3. Handle the intent

To handle the intent, you can either do the action from the extension or delegate it to the main app.

For INPlayMediaIntent we have to first launch the app to play the audio. This is because our extension has a short living period and will be killed after handling the intent. We will keep the app launched in the background so that we can start the audio without interrupting what the user is doing. To request a background launch, just add this line in your handle phase: completion(.init(code: .handleInApp, userActivity: nil)).To handle the intent, you can either do the action from the extension or delegate it to the main app.

For INPlayMediaIntent we have to first launch the app to play the audio. This is because our extension has a short living period and will be killed after handling the intent. We will keep the app launched in the background so that we can start the audio without interrupting what the user is doing. To request a background launch, just add this line in your handle phase: completion(.init(code: .handleInApp, userActivity:nil)).

INSearchForMediaIntent expects you to open the app and show the search results to the user. This can be done using the .continueInApp response code.

But when looking at INUpdateMediaAffinityIntent and INAddMediaIntent, things become more challenging.

Both intents could be handled directly by the extension. This would prevent the app from being launched in the background, taking more resources and time to execute the action.

But is this task easily doable inside the extension? To do so we would need to access some classes that manage the user’s library state which, in turn, will also access some persisted information (the extension will not be granted access to the app storage so we need to store our data in some shared container).

From here, it seems we don’t have much of a choice. To avoid a huge refactoring of an important piece of our code, we will have to hand over the control to the app to execute the action.

Before making this decision, we have to look at one last thing, the documentation. There, you will discover that Apple doesn’t allow .handleInApp as a response to handle the INUpdateMediaAffinityIntent.

Hopefully, handling the media affinity updates can be quite simple:

  1. Make the network call to update the affinity state on the server’s side
  2. Ask the app to refresh the cached affinity state (usually done at the app launch to get the changes you may have done on another device such as a desktop, but here we must take into account that the app will already be running)

To handle the latter, after making the network call, we will set a flag in a shared storage (using UserDefaults(suiteName:)). In the app, we listen to UIApplication.didBecomeActiveNotification notification to check this flag and trigger the necessary refresh.

Improve Siri for Deezer usage

Siri already does a lot of work to automatically recognize and match artists, albums and even song titles out of the box. This process seems to rest on Siri’s knowledge of Apple’s Music catalog. But, there are still some cases where Siri falls short and will require some help to process the intent.

User vocabulary

“Hey Siri, play my lockdown playlist”

For user playlists, there are cases where some entities are fully customizable and unpredictable.

Siri provides an API through INVocabulary to feed it new content. It enables you to associate certain words with a specific content type. In our case, we mostly used .mediaPlaylistTitle vocabulary type attached to the user’s playlist names. This enables users to request their playlists by name through Siri.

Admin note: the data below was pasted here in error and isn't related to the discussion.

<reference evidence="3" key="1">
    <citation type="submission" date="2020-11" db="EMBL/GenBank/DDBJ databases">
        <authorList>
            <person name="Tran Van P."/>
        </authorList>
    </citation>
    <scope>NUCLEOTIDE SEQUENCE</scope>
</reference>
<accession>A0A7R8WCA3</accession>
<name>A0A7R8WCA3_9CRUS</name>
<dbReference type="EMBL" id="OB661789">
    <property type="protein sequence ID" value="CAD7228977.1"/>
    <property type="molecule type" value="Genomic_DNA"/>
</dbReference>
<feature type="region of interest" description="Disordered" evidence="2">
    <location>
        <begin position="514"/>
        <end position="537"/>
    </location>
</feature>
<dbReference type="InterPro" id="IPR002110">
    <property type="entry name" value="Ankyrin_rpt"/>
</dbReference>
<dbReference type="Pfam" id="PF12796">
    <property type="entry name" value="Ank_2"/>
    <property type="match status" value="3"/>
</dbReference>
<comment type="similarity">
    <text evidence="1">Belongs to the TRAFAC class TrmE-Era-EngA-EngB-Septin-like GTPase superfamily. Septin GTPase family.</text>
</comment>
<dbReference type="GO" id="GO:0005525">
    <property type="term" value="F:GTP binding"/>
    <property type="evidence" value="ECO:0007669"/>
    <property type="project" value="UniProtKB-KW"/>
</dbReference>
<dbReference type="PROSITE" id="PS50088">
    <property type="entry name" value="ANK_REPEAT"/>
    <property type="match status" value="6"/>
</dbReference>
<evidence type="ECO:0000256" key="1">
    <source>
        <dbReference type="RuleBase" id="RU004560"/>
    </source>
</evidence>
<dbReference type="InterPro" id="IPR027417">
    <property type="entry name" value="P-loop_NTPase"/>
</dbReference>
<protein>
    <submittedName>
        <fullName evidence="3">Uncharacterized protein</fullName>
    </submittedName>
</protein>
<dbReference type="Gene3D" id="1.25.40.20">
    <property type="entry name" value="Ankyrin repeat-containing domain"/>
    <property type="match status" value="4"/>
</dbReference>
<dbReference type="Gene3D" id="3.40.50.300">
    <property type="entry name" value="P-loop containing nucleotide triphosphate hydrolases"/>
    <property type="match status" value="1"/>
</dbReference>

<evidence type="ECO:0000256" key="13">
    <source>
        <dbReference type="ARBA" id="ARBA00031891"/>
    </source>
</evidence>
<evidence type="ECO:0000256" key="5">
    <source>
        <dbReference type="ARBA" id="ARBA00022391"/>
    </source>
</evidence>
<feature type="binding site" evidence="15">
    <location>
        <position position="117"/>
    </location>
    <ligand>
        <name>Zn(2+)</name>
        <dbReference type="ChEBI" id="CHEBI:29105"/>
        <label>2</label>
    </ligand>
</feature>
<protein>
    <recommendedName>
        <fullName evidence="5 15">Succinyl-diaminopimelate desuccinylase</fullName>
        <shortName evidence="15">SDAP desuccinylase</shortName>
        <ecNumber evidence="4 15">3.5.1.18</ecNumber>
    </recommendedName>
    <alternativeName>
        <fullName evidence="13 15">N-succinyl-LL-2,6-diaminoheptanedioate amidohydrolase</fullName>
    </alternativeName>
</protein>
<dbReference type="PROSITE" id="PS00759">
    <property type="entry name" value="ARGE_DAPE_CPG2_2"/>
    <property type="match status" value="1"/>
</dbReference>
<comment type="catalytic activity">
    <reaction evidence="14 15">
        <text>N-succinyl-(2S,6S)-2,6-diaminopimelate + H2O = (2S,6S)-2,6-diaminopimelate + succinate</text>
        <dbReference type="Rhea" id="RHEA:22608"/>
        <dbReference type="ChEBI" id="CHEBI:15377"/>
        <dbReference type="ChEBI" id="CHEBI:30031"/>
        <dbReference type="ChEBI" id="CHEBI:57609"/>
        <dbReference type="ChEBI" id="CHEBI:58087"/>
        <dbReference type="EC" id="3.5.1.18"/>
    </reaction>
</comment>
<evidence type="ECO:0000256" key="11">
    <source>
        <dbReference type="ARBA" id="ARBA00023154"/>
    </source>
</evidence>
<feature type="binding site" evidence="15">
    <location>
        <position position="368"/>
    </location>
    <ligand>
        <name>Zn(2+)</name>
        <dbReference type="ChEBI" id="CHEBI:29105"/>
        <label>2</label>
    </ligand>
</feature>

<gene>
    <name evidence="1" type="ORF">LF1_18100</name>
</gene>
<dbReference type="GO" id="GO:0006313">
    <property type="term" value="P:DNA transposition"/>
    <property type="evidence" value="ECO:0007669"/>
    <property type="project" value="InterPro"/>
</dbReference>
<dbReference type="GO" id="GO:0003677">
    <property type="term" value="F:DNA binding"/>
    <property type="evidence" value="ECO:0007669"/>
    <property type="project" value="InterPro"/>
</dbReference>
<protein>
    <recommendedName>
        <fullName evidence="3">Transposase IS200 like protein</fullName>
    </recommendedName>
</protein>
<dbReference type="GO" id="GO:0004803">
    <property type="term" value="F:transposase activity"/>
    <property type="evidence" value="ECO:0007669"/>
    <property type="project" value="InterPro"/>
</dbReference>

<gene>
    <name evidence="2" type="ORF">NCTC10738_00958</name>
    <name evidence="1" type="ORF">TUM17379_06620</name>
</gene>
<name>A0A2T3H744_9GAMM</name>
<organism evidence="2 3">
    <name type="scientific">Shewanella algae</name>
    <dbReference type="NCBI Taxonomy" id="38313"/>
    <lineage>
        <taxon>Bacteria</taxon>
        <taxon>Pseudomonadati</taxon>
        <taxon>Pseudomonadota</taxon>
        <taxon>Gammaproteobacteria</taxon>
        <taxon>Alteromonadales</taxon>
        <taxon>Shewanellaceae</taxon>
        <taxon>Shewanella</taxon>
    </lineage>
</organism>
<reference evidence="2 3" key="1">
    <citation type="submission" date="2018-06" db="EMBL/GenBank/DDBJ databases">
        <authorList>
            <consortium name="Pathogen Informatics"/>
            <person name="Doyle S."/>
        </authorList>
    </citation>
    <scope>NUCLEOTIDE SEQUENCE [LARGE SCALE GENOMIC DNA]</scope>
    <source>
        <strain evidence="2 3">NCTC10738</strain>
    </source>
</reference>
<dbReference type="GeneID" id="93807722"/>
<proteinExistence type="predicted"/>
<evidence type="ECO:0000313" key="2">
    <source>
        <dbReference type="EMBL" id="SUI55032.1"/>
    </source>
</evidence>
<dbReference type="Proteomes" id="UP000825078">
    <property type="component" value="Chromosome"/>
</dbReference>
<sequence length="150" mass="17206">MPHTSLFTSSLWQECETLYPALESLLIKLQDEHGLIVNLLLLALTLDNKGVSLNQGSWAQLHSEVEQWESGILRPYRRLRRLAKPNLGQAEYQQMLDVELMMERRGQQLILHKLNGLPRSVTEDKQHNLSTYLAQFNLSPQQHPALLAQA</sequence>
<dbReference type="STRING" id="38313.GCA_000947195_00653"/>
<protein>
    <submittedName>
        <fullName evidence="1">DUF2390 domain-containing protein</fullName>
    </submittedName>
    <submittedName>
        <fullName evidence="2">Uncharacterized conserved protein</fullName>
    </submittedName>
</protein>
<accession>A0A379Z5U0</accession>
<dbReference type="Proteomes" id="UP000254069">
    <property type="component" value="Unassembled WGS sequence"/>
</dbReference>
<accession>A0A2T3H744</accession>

In the Deezer app, we configure a PlaylistVocabularyUpdater object that listens to any playlist update in the user’s library and keeps the user’s Siri vocabulary always up to date.

App’s custom terminology

Another kind of vocabulary interesting to focus on is specific company brand names.

“Hey Siri, play my Flow in Deezer”

In this particular case, Siri will not recognize what “Flow” is, and putting this term in the Deezer search engine will not provide any result. Flow is our app custom terminology to identify a custom playlist that contains all your favorite music, mixed with fresh recommendations and songs you forgot you loved.

One solution to tackle this problem would have been using Global Vocabulary Reference, unfortunately, it doesn’t apply to Media Intent.

Instead, during the resolve phase, we will look for the word “flow” to resolve against our Flow custom INMediaItem.

This has some caveats. If a song / album / playlist contains the word flow, it will never be found by Siri because of us bypassing the search process, as we will always prefer matching flow to our custom experience. (hopefully, this ‘flow’ term is rare enough to not conflict in most cases and still offer a great Deezer experience).

A third kind of vocabulary, undocumented…

“Hey Siri, play my favorites on Deezer”
“Hey Siri, play new releases on Deezer”

As you can imagine, there are many ways to ask Siri to play such things. Just to give you an example it could be any phrase containing words like “play favorite music” or “fetch new releases.” Consequently, it would be very difficult to use the flow technique discussed above to match this kind of intent for all languages.

The task doesn’t seem easy at first. But, while conducting tests, we discovered that Siri has built-in helpers for these cases. When interpreting these generic media intents, Siri will always return some exact string in INMediaSearch.mediaName be it "new releases" or "my favorite mix".

This makes it much easier to parse the user’s intention and respond to it. There may be more of these prebuilt catchphrases that we didn’t discover and we hope that Apple will document them in the near future.

Overall our journey in the implementation of Siri was very interesting and rewarding. Seeing first hand the progress in language processing and what can be done with it is impressive.

We can just hope and see what the next big step can be built on top of that.